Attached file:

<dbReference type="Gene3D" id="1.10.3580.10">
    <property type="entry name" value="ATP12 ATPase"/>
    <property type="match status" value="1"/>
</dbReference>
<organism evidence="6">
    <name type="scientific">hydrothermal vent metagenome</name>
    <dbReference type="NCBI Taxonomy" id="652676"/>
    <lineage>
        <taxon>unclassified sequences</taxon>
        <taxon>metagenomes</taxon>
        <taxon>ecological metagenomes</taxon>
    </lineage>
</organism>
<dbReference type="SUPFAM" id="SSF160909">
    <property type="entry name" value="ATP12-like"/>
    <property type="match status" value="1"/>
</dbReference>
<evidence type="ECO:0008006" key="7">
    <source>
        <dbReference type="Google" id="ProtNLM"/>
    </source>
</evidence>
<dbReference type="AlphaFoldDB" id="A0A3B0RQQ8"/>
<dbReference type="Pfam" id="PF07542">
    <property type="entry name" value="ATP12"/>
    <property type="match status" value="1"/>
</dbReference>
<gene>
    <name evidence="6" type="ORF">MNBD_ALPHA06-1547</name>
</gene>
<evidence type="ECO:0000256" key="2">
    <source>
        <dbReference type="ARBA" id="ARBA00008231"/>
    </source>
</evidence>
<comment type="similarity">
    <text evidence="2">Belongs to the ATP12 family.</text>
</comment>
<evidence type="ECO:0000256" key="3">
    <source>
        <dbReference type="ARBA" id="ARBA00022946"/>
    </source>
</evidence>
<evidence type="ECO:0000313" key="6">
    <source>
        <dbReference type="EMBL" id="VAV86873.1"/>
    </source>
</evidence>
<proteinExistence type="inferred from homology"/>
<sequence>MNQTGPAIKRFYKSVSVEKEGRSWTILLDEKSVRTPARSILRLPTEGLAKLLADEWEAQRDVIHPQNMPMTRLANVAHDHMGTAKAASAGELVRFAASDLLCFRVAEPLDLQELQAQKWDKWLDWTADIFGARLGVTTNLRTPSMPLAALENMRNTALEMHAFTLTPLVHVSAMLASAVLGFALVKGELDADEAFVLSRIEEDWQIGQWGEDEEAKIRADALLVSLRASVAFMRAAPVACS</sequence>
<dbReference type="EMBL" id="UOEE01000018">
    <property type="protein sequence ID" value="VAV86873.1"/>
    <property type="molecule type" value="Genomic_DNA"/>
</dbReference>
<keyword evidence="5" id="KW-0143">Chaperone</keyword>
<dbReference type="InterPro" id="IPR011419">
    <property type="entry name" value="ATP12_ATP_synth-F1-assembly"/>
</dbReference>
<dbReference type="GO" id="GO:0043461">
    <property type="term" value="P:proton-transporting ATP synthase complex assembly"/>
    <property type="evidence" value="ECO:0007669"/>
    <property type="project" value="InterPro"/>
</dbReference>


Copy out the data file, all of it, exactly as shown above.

<dbReference type="Gene3D" id="1.10.3580.10">
    <property type="entry name" value="ATP12 ATPase"/>
    <property type="match status" value="1"/>
</dbReference>
<organism evidence="6">
    <name type="scientific">hydrothermal vent metagenome</name>
    <dbReference type="NCBI Taxonomy" id="652676"/>
    <lineage>
        <taxon>unclassified sequences</taxon>
        <taxon>metagenomes</taxon>
        <taxon>ecological metagenomes</taxon>
    </lineage>
</organism>
<dbReference type="SUPFAM" id="SSF160909">
    <property type="entry name" value="ATP12-like"/>
    <property type="match status" value="1"/>
</dbReference>
<evidence type="ECO:0008006" key="7">
    <source>
        <dbReference type="Google" id="ProtNLM"/>
    </source>
</evidence>
<dbReference type="AlphaFoldDB" id="A0A3B0RQQ8"/>
<dbReference type="Pfam" id="PF07542">
    <property type="entry name" value="ATP12"/>
    <property type="match status" value="1"/>
</dbReference>
<gene>
    <name evidence="6" type="ORF">MNBD_ALPHA06-1547</name>
</gene>
<evidence type="ECO:0000256" key="2">
    <source>
        <dbReference type="ARBA" id="ARBA00008231"/>
    </source>
</evidence>
<comment type="similarity">
    <text evidence="2">Belongs to the ATP12 family.</text>
</comment>
<evidence type="ECO:0000256" key="3">
    <source>
        <dbReference type="ARBA" id="ARBA00022946"/>
    </source>
</evidence>
<evidence type="ECO:0000313" key="6">
    <source>
        <dbReference type="EMBL" id="VAV86873.1"/>
    </source>
</evidence>
<proteinExistence type="inferred from homology"/>
<sequence>MNQTGPAIKRFYKSVSVEKEGRSWTILLDEKSVRTPARSILRLPTEGLAKLLADEWEAQRDVIHPQNMPMTRLANVAHDHMGTAKAASAGELVRFAASDLLCFRVAEPLDLQELQAQKWDKWLDWTADIFGARLGVTTNLRTPSMPLAALENMRNTALEMHAFTLTPLVHVSAMLASAVLGFALVKGELDADEAFVLSRIEEDWQIGQWGEDEEAKIRADALLVSLRASVAFMRAAPVACS</sequence>
<dbReference type="EMBL" id="UOEE01000018">
    <property type="protein sequence ID" value="VAV86873.1"/>
    <property type="molecule type" value="Genomic_DNA"/>
</dbReference>
<keyword evidence="5" id="KW-0143">Chaperone</keyword>
<dbReference type="InterPro" id="IPR011419">
    <property type="entry name" value="ATP12_ATP_synth-F1-assembly"/>
</dbReference>
<dbReference type="GO" id="GO:0043461">
    <property type="term" value="P:proton-transporting ATP synthase complex assembly"/>
    <property type="evidence" value="ECO:0007669"/>
    <property type="project" value="InterPro"/>
</dbReference>